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  • Towards a sustainable integrated management approach to uncertainty surrounding COVID‐19
    Tiep Nguyen, Leonie Hallo, Nicholas Chileshe, Nghia Hoai Nguyen
    Systems Research and Behavioral Science.2023; 40(6): 819.     CrossRef
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    Weina Liu, Chaonan Xu, Yajie Peng, Xinlong Xu
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    Bruna T. Tiyo, Gabriela J. H. Schmitz, Marina M. Ortega, Laís T. da Silva, Alexandre de Almeida, Telma M. Oshiro, Alberto J. da S. Duarte
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COVID-19: Brief Communication
Hydrogen peroxide as an auxiliary treatment for COVID-19 in Brazil: a randomized double-blind clinical trial
Marielle Bazzo Di Domênico, Kauê Collares, Renan Brandenburg dos Santos, Ulysses Lenz, Vinícius Picoli Antunes, Vinicius Webber Godinho, Henrique Cesca, Thales Henrique Jincziwski Ponciano, Pedro Henrique Corazza
Epidemiol Health. 2021;43:e2021051.   Published online August 3, 2021
DOI: https://doi.org/10.4178/epih.e2021051
  • 14,280 View
  • 276 Download
  • 6 Web of Science
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AbstractAbstract AbstractSummary PDF
Abstract
OBJECTIVES
This study evaluated the effectiveness of hydrogen peroxide (H<sub>2</sub>O<sub>2</sub>) as mouthwash and nasal spray on symptom relief in coronavirus disease 2019 (COVID-19) patients.
METHODS
Patients positive for severe acute respiratory syndrome coronavirus 2 (SARS-CoV-2), who were treated in a hospital or at home, and patients’ family members (not positive for SARS-CoV-2), were randomized into 2 groups: experimental (1% H<sub>2</sub>O<sub>2</sub> for gargling, 0.5% H<sub>2</sub>O<sub>2</sub> for nasal wash), and control. Patients gargled the solution 3 times a day, and applied the nasal spray twice a day, for a 7-day period. Family members received the same treatment as the treated COVID-19 patient. The researchers contacted patients every 2 days over an 8-day period. An average post-treatment interval of 8 days passed before testing family members.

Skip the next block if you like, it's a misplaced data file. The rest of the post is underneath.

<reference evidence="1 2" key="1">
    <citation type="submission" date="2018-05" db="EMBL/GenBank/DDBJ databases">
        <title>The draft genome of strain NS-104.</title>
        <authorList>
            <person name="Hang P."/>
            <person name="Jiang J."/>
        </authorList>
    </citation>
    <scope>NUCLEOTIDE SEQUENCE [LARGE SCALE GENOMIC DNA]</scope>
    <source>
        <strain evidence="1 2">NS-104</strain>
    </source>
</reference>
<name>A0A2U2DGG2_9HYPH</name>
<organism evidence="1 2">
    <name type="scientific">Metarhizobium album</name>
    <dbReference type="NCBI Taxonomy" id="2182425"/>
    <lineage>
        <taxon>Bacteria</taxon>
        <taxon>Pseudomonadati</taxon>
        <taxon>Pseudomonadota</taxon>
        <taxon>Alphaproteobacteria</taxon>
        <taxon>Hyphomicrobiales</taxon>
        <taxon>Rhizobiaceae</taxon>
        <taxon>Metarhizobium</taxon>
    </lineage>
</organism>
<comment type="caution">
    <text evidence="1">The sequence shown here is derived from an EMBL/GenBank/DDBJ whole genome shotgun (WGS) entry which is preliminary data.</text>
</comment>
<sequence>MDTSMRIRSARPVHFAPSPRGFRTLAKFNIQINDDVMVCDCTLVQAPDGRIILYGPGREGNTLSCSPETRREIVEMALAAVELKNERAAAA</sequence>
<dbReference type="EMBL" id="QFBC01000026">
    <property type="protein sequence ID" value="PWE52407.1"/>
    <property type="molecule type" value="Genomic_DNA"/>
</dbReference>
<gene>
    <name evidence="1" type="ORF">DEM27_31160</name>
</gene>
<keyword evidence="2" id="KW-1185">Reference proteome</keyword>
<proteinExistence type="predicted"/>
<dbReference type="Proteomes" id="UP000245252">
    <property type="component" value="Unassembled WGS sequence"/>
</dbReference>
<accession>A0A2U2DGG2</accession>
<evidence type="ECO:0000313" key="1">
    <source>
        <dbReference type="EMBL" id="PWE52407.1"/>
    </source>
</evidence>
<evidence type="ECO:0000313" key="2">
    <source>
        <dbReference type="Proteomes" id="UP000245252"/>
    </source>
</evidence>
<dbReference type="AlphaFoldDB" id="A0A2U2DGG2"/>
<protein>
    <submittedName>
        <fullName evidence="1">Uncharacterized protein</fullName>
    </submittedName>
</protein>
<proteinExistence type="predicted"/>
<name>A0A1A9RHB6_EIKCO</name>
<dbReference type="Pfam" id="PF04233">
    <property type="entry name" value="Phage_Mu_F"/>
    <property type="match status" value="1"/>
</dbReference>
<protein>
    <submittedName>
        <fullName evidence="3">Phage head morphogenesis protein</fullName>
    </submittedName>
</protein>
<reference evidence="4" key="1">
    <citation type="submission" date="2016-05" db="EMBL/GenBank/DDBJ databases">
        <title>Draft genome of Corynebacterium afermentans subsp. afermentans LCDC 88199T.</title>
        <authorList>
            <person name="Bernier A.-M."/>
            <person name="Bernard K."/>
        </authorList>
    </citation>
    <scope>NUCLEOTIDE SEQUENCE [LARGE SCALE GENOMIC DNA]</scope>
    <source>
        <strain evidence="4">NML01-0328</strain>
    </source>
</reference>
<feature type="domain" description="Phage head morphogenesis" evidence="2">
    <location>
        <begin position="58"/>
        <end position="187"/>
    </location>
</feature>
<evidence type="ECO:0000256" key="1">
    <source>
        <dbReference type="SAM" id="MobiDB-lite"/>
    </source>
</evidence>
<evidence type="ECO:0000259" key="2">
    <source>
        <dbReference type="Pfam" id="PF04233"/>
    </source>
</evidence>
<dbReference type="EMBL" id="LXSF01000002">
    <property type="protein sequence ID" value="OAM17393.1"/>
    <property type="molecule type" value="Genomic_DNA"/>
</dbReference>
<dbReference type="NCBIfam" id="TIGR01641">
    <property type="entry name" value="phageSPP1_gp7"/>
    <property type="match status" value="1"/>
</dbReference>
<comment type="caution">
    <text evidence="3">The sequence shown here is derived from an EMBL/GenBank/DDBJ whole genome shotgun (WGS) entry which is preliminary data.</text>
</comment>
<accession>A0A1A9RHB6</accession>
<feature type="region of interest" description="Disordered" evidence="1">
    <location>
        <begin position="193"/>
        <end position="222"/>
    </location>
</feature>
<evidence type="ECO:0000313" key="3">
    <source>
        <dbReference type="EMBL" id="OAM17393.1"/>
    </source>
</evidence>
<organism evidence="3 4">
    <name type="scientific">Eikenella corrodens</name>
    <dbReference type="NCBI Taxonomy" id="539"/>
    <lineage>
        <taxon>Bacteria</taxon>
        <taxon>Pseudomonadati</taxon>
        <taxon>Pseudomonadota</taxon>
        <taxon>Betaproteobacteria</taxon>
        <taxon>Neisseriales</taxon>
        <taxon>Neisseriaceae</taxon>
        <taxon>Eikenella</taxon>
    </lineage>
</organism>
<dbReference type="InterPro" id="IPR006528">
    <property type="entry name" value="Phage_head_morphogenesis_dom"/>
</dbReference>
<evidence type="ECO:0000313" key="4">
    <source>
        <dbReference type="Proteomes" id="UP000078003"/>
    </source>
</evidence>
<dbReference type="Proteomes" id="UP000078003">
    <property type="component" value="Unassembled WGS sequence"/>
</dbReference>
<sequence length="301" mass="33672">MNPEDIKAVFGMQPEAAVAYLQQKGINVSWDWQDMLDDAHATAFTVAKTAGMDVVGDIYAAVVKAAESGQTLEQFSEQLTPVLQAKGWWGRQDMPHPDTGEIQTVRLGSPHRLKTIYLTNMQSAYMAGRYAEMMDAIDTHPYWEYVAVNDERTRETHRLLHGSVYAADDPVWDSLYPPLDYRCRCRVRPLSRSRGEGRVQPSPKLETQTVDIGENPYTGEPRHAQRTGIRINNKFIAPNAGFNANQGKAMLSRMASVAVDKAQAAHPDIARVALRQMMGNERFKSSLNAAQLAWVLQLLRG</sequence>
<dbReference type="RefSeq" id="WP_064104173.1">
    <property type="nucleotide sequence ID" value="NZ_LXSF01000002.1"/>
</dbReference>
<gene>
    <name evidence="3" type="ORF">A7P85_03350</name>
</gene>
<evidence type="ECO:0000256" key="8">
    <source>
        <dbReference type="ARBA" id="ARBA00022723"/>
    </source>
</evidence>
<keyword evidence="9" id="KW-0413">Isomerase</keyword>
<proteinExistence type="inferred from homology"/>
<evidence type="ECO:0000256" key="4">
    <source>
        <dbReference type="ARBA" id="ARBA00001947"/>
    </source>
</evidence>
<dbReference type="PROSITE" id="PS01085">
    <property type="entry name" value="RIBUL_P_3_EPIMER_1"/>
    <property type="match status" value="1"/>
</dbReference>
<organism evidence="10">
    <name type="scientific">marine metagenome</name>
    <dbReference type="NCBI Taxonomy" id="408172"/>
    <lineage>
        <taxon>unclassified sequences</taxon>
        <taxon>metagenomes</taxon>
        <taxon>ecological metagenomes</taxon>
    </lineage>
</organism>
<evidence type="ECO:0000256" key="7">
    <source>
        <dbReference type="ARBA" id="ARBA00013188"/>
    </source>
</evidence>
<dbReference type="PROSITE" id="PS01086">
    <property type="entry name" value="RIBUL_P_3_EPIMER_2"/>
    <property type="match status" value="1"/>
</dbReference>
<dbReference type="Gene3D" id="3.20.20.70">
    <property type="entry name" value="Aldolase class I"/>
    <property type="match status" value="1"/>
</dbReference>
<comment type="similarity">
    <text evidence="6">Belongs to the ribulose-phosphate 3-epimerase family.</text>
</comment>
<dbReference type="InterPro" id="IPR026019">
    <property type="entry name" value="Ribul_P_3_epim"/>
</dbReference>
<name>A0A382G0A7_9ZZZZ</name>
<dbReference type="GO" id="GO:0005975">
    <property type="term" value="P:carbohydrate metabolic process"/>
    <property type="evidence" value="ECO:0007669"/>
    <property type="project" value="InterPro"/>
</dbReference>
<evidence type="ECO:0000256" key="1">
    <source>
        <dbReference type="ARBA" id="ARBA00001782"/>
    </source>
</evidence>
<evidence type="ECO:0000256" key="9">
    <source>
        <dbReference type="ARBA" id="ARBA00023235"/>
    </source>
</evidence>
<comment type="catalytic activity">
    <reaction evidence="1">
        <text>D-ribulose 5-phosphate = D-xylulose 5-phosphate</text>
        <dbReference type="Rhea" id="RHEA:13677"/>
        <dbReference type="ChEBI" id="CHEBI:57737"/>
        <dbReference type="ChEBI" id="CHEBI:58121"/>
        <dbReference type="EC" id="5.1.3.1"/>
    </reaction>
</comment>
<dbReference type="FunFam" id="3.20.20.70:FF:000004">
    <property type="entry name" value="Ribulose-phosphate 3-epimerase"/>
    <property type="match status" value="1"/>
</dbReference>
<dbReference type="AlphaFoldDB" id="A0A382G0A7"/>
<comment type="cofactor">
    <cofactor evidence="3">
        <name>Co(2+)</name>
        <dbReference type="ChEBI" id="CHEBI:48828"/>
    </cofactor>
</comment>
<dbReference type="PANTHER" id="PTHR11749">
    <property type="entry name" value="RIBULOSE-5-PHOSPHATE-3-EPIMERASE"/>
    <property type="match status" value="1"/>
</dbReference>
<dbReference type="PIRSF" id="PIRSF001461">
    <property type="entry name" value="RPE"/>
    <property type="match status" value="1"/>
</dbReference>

RESULTS
The most frequent symptoms on day 0 were cough, loss of taste, and hyposmia; there were no significant differences between groups, independent of the period. The symptom of dyspnea presented a significant difference between days 2 and 4 (p<0.05). Among family members, 86.0% had no antibodies, 2.3% had antibodies, and 11.6% had active infections (4 in the experimental group and 6 in the control group). The most frequent adverse effects in the H<sub>2</sub>O<sub>2</sub> group were a burning throat and nose.
CONCLUSIONS
H<sub>2</sub>O<sub>2</sub> was not effective for the relief of COVID-19 symptoms and was associated with reports of transient adverse effects.
Summary
Key Message
The hydrogen peroxide (H2O2) at low concentrations disrupts the lipid membranes of some viruses through the action of oxygen free radicals. Nevertheless, the data obtained in the present study demonstrated that the use of the H2O2 as mouthwash and nasal spray was not effective on symptom relief in patients with COVID-19. Moreover, it was associated with transient adverse effects such as burning sensations in the nose and throat. Thus, the authors of this study advise against the use of H2O2 as a mouthwash and nasal spray to relieve COVID-19 symptoms and transmission.